Branchless UTF-8 Length

I recently read an article about Aha! – A Hacker’s Assistant, a superoptimizer used to find branchless algorithms with brute force. There's a problem for which I always wanted a short branchless solution: finding the length of a UTF-8 byte sequence without a lookup table. So I gave Aha a try.

The length of a UTF-8 byte sequence is determined by its first byte. The possible sequences are:

  • 1-byte sequences start with a byte in the range 0x00-0x7F
  • 2-byte sequences start with a byte in the range 0xC0-0xDF
  • 3-byte sequences start with a byte in the range 0xE0-0xEF
  • 4-byte sequences start with a byte in the range 0xF0-0xF7

(There are a couple of other restrictions but I'm only interested in valid UTF-8 strings and don't care about the results for invalid sequences.)

Aha is straight-forward to use. You write a simple C fragment that contains the function you want to make branchless, compile Aha using that fragment, and run the resulting program. You only have to provide a command-line parameter with the number of operations Aha should try. Other options can be set in a C header file. Since Aha uses brute force, it's only useful for short algorithms. Exhausting all programs with three operations takes under a second. Four operations about 1-10 minutes. Five operations probably in the range of hours (I didn't have to try).

Since the length of a UTF-8 byte sequence is determined by the upper four bits of the first byte, I figured it would be better to provide only these bits as input to my function. So I ended up with the following C fragment:

#include "aha.h"

int userfun(int x) {
    if (x == 0xC || x == 0xD) return 2;
    if (x == 0xE) return 3;
    if (x == 0xF) return 4;
    return 1;

Via the config.h file I told Aha to only try values 0-7 and 0xC-0xF. As intermediates I chose the range -16 to 16, for shift intermediates values 1-3. Unfortunately, Aha didn't find any programs with three operations, but a couple with four operations. Many of the programs are essentially the same, but here are the different classes of solutions (I use >>> for signed (arithmetic) right shift):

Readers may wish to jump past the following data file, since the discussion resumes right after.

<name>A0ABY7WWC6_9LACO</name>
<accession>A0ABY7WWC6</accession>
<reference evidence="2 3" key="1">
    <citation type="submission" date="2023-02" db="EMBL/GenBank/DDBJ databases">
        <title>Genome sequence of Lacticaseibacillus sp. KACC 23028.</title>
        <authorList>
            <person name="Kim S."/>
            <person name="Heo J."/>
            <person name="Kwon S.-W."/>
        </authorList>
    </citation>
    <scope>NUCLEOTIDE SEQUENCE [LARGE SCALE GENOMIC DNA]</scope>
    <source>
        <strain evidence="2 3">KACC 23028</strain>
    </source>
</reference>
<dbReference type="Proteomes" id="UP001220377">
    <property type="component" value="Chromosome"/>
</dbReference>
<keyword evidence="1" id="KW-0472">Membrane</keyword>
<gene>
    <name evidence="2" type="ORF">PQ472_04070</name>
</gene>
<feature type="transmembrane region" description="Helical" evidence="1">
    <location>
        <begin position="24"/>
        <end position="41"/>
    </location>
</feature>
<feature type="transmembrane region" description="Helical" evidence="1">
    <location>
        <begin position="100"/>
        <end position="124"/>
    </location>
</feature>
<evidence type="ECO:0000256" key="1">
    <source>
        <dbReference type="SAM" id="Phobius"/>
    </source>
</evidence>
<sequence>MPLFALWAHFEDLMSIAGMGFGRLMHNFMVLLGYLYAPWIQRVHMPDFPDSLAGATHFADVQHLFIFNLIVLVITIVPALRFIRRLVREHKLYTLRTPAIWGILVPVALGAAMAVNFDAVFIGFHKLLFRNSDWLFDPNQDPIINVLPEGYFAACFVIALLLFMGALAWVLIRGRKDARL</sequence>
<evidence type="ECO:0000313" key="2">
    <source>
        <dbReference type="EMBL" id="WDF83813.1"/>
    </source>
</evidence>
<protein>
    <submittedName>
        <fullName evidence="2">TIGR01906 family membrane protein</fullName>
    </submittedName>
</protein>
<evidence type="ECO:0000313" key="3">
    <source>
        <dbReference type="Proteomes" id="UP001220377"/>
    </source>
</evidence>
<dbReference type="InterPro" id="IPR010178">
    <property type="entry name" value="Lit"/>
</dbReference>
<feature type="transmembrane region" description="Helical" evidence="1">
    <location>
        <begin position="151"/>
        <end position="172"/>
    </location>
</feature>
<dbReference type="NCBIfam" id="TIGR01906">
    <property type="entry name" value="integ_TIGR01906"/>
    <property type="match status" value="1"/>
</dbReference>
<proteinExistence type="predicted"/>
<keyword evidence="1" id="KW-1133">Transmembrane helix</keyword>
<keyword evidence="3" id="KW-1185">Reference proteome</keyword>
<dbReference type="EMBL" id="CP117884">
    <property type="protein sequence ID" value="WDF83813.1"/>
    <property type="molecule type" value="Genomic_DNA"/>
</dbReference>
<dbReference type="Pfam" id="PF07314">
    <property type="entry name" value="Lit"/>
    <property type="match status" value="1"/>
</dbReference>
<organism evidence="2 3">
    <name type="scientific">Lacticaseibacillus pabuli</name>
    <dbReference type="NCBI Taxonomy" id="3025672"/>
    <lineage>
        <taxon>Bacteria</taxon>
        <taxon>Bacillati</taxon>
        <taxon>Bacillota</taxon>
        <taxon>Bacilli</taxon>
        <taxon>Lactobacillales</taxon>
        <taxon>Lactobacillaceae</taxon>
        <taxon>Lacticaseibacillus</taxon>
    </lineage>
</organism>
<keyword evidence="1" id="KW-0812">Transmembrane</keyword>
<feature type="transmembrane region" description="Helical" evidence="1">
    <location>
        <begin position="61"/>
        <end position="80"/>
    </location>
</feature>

((x - 10) >>> (16 - x)) + 2

This is probably the nicest result. Only a single signed right shift and three adds/subtracts. Two operations can also be executed in parallel. The final addition of a constant can sometimes come for free. The "undefined" input values 0x8 and 0x9 yield 1, 0xA and 0xB yield 2.

((10 >> (15 - x)) + 7) >> 2

Two right shifts and two adds/subs. Values 0x08-0x0B all yield 1 which might be useful in some situations. All operations must run sequentially.

(x >> 3) - (-3 >>> (15 - x))

Two right shifts and two adds/subs. Values 0x08-0x0B all yield 2. Two operations can be executed in parallel.

It's interesting that all solutions rely on right-shifting by a value derived from x. Try the above formulas with a few sample values and you'll see how it works.

The expression 15 - x can also be computed as x ^ 15 which should be slightly faster on platforms without reverse subtract. Here's small Perl script that verifies the results and adjusts the expressions to work directly with the first byte of a sequence:

use strict;
use warnings;
use integer; # Enables signed right shift.

for my $c (0..255) {
    my $hi   = $c >> 4;
    my $len1 = ((10 >> ($hi ^ 15)) + 7) >> 2;
    my $len2 = (($c - 160) >> (20 - $hi)) + 2;
    my $len3 = ($c >> 7) - (-3 >> ($hi ^ 15));
    printf("%02X: %d %d %d\n", $c, $len1, $len2, $len3);

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About Nick Wellnhofer

user-pic I'm a freelancer looking for contract work in Munich, Germany, or remotely. Check out my profiles on MetaCPAN, GitHub, LinkedIn and StackOverflow.